Cover image for Twinkle, twinkle, little star

Parent Message: Song books with multiple verses are great to share at home. You can sing as few or as many verses as your child wants to hear. Just close the book when they’ve had enough.

Elevator Song

Chop Chop Choppity Chop

Toast in the Toaster

Humpy Dumpty by Anthony Lewis (Hands-On Songs series)

Cover image for Humpty Dumpty

Go in and Out the Window

This is a Choo Choo Train

Cuckoo Clock

Goodbye Bubbles

Play time!


Books are Not Just for Reading: My First Presentation

Can’t believe I’m JUST getting to this! I did the presentation the first week in April!

The presentation was part of Tapestry, an Early Learning conference for Southwest Washington. According to one of the conference chairs (who also happens to be my boss!) the conference was not as well attended as in the past, and that’s really too bad because there were a lot of GREAT looking programs. I didn’t get to go to any since I was presenting the whole day, but man, the descriptions sounded awesome.

Even though I did two presentations, really workshops, there was some overlap. That was OK, though because there were different people in each workshop (except one who was with me all day!).

Here are my original outlines, done through Evernote (thanks Mel for that idea):

Books Are Not Just for Reading Outline

Read Sing and Play with Infants and Toddlers Outline

Set up: in each room I set books up for display all around the classroom (used the marker holder on the white boards) for browsing before and after the session. This was a feature participants really seemed to love. The props I brought were on display at the front of the room and available for “petting” after the session. Handouts were on a counter by the door for taking as they came in or left.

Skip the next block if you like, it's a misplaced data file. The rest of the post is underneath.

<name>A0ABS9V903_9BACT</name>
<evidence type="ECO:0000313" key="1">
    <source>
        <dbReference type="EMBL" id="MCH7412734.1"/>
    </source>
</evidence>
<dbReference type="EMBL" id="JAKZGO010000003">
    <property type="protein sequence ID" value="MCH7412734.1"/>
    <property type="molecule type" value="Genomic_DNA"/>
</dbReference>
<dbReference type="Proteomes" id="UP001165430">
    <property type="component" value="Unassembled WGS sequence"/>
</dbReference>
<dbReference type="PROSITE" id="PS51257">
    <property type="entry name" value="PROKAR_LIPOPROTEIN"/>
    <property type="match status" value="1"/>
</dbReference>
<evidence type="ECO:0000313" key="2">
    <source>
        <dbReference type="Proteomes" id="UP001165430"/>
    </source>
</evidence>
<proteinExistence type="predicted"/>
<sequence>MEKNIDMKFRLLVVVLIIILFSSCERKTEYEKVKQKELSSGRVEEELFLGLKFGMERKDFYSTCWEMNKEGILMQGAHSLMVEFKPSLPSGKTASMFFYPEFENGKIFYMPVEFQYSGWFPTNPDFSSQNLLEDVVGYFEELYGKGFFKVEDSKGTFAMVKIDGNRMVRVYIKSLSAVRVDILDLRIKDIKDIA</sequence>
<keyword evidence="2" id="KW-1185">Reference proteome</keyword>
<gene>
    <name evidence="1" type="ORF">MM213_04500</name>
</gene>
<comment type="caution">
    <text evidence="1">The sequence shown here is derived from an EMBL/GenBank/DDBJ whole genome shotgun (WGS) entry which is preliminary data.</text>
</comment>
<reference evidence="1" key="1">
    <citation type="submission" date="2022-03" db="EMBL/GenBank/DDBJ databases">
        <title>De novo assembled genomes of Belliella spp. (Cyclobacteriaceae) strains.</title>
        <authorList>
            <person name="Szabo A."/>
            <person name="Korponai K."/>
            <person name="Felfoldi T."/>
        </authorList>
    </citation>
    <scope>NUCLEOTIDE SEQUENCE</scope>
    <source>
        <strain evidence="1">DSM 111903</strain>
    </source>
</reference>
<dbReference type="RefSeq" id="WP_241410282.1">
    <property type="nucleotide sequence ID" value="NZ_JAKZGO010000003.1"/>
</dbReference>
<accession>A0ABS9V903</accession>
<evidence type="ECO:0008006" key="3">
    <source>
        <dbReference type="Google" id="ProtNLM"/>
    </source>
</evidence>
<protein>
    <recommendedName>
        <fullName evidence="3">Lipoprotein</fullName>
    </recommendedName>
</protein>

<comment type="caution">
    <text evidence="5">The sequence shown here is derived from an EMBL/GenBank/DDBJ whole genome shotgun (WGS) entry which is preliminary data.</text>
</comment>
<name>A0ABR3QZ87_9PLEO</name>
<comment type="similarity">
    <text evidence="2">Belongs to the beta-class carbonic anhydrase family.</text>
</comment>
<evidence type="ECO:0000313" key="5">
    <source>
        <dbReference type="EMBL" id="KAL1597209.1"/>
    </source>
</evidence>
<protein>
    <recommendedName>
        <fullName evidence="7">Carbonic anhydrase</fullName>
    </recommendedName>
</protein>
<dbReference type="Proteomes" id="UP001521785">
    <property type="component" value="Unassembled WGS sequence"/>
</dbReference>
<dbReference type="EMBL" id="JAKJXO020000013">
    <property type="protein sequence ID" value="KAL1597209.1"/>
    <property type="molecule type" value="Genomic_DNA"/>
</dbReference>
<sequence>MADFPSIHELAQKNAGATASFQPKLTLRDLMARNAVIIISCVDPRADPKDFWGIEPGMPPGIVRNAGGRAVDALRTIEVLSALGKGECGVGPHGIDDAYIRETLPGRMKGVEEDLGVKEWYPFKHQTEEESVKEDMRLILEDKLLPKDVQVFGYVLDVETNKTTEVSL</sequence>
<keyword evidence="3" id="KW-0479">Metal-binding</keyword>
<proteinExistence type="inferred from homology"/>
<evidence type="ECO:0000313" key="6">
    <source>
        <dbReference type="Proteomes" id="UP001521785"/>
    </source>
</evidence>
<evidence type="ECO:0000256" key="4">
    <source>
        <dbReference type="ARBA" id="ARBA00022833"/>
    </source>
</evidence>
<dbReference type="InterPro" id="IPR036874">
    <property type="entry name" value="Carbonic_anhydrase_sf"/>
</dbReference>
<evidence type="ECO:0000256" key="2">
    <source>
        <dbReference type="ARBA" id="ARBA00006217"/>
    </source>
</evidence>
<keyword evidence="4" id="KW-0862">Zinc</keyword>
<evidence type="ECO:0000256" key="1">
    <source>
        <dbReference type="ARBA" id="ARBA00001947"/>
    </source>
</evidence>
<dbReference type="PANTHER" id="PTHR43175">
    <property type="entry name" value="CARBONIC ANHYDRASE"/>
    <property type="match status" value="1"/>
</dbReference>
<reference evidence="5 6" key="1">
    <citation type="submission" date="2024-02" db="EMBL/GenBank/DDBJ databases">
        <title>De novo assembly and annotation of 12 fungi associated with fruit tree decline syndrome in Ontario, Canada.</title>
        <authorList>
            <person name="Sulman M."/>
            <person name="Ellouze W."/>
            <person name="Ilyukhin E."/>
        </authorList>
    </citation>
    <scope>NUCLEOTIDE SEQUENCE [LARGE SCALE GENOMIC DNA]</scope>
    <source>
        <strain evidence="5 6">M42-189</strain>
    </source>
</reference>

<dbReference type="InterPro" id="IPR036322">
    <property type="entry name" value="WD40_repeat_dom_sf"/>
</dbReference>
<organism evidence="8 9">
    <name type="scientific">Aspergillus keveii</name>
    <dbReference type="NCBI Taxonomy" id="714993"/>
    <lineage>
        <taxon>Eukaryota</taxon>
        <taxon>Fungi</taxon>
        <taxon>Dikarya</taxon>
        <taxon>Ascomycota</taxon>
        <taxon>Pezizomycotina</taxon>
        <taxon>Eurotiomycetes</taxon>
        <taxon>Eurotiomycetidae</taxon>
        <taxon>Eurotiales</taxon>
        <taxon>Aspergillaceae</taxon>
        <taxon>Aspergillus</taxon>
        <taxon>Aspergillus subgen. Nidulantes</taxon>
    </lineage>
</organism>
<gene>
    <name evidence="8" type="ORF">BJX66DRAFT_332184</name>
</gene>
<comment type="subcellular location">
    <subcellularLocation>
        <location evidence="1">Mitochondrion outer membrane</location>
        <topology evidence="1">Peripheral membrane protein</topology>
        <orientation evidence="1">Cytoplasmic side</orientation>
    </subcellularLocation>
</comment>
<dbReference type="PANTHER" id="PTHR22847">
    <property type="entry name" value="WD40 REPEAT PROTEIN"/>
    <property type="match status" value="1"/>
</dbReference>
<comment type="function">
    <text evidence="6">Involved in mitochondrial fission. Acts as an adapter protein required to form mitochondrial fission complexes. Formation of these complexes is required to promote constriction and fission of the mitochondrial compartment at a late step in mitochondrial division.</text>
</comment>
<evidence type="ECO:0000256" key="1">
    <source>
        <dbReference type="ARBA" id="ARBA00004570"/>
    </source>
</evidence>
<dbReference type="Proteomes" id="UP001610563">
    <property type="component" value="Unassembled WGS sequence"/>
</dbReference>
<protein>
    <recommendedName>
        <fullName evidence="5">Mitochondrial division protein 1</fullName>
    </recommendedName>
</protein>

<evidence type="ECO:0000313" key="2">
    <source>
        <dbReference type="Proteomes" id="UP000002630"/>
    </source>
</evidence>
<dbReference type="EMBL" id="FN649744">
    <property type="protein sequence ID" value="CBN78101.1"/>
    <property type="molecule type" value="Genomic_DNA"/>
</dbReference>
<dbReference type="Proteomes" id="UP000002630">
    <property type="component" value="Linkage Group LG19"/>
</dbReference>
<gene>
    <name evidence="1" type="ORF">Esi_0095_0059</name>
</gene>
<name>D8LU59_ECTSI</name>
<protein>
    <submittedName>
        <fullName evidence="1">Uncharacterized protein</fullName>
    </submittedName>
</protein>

Presentation #1: Books Are Not Just for Reading

This one was originally intended to be specific to infants and toddlers, but there was a mistake on the program so it was listed as being for preschoolers and kindergartners, too. I brought along several books for older kids with a few ideas for ways to use them besides straight reading, so no biggie.

Having been to many, many presentations over the years I know the ones I’ve learned the most from included lots of audience participation. So, as people came in I handed them a book and a piece of paper. I tried to match the book to the ages each participant works with, which was a great opportunity to learn more about each participant right away.

After introductions they had 3 minutes to look through their book and write down ways they thought they could use it besides straight reading.

Then I wrote what they came up with on the white board.


We talked about each of the things they came up with and I added or embellished a few as we went along, and clarified and grouped them in to main ideas (on the left). I loved that they thought of things I hadn’t-using a book for crowd control, yes!

Now time for demonstrations! I spent about 20 minutes showing them various ways to “extend” a picture book. I even addressed ways they could use a book for crowd control since that was something they suggested. In toddler storytime I use a song book (usually something by Jane Cabrera) right after our prop activity to calm everyone down and get storytime wrapped up. It works every time!

Ways to use a picture book: sing it, dance with it, bounce to the rhythm, picture walk, flannels (and cookie sheet magnet boards), instruments, show pictures with music cd playing, puppets, signing, eBooks (Tumblebooks), play with it (flap books and more!) and act it out.